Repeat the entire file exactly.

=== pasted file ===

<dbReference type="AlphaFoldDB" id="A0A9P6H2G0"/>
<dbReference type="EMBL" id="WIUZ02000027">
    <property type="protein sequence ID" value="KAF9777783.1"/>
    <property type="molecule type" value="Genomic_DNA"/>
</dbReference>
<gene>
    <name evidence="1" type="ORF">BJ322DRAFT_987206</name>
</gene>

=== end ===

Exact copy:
<dbReference type="AlphaFoldDB" id="A0A9P6H2G0"/>
<dbReference type="EMBL" id="WIUZ02000027">
    <property type="protein sequence ID" value="KAF9777783.1"/>
    <property type="molecule type" value="Genomic_DNA"/>
</dbReference>
<gene>
    <name evidence="1" type="ORF">BJ322DRAFT_987206</name>
</gene>